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Airspeed created the topic: Reviews Questions Set 2 - Q4
The answer for this question says that if your gonna have an aft limit balance problem, it will most likely occur at ZFW, but the questions says the plane is already loaded with full fuel, so why does the answer remove fuel, calc ZFW, then add the new passengers.
My initial thought was, ok, I have full fuel, bags in the back, an empty front cargo area and two new passengers, so I have to figure out what the balance is with the new PX and then figure out what I have to transfer into the front compartment. I came up with 9.5Kg to shift, but as there are only 25 kg packages, then I'd have to move 1x25kg package.
bobtait replied the topic: Reviews Questions Set 2 - Q4
The ECHO fuel data in the supplement says that the main tanks should be filled first and any additional fuel should be placed in the auxiliary tanks. The main tanks are well ahead of the aft c of g limit, so with full fuel, it's possible for the c of g to be well inside the envelope with the fuel on board, yet outside the aft limit with the fuel removed.
Also all of the compartment arms and seats (except for the nose locker) are behind the c of g aft limit. So any c of g problem is likely to be:
the forward limit with full fuel on board
the aft limit with cargo and passengers and no fuel on board.
John.Heddles replied the topic: Reviews Questions Set 2 - Q4
First, the basic requirement is to ensure that the CG is within the envelope at all stages of flight (CAR(1988) 235(9)).
For a simple aircraft, this usually is addressed adequately by checking the CG intersection at takeoff (ramp weight should be close enough) and zero fuel weight as, for a prismatic tank, the fuel arm is constant and the burn on the wt x IU envelope will be a straight line.
There are a few caveats which need to be kept in mind, however.
If the small, simple aircraft has a (very) strange envelope with any vertices at the forward and aft limits which are re-entrant, you need to plot the fuel burn to check that you don't start and finish inside the envelope but venture outside during the progress of the flight. This would be very unusual but is noted for interest. Certainly, I can't ever recall having seen a light aircraft with such an envelope.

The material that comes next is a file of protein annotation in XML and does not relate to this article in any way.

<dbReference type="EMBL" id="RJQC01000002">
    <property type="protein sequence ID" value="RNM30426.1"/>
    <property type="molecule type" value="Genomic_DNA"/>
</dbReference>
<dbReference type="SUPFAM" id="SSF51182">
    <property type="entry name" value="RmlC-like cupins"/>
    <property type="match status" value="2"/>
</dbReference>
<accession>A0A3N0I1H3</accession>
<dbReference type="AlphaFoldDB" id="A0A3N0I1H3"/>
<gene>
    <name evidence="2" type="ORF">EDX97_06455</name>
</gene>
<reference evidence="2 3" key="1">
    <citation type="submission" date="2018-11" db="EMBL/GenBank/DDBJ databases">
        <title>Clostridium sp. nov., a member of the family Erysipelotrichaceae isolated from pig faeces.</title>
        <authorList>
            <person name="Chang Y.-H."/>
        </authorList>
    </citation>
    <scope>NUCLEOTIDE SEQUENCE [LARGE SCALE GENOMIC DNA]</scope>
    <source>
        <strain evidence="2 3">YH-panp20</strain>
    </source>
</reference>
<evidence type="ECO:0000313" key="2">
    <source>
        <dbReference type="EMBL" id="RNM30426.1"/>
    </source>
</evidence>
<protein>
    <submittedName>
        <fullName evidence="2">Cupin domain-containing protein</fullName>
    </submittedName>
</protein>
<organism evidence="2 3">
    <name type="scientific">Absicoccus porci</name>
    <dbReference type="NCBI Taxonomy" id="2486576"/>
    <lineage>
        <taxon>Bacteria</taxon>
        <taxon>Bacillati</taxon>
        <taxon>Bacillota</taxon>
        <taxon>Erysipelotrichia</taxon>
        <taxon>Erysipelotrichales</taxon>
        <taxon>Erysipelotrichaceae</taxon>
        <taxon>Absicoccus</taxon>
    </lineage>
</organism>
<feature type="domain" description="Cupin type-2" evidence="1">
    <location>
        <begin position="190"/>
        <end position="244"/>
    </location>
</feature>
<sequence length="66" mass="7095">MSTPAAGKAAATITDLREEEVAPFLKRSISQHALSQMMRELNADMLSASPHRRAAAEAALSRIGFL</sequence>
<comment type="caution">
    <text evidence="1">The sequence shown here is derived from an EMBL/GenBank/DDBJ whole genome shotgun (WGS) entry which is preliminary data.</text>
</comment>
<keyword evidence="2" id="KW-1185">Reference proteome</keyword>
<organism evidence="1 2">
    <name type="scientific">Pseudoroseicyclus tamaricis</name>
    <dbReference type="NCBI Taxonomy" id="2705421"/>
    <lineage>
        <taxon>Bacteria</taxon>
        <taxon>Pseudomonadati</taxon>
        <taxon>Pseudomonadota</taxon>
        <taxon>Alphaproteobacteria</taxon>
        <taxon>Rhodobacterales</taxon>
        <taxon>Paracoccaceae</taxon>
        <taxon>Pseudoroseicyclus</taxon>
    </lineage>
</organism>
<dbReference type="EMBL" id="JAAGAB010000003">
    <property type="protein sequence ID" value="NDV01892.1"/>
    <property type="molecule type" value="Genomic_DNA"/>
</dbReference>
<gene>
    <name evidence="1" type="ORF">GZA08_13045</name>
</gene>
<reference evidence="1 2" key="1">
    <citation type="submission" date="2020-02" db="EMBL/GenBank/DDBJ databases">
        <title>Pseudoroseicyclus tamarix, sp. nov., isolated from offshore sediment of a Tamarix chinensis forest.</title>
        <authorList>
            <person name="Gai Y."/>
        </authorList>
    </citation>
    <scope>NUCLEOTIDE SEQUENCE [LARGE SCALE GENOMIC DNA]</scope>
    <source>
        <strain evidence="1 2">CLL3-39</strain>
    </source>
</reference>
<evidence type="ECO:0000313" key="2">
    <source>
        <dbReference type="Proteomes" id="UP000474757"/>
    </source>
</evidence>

If the aircraft has multiple tanks, then there may be a potential for the fuel burn to take the CG outside during flight - particularly near the point where the aux fuel is expended and you are changing to mains. If you have more than two tank arms, then things can get more complex. In this case, it usually is necessary (for pilot calculations) to plot the fuel burn to check what's what with the CG movement during flight.
If the fuel tanks are not prismatic, then one often sees a fuel CG characteristic curve which is not a straight line and may be a strange shape depending on the fuel tank design. Depending on the circumstances, there is a potential for the fuel burn curve to migrate outside, and then back inside, the envelope during flight. If the pilot is doing his/her own sums, this can be checked, again, by plotting the fuel burn on the envelope.
If you have a WCO generated loading system, the WCO should have covered such potential problems in the loading system detail.
So, traps for young players, on occasion.
Second, Bob is offering comment specifically for the Echo (and that's reasonable, as you are interested in the exam scenario and the specific question relates to that aircraft). Be aware that the comments are not general and, generally, will not be transferable to an aircraft which you might have to load out there in the real world.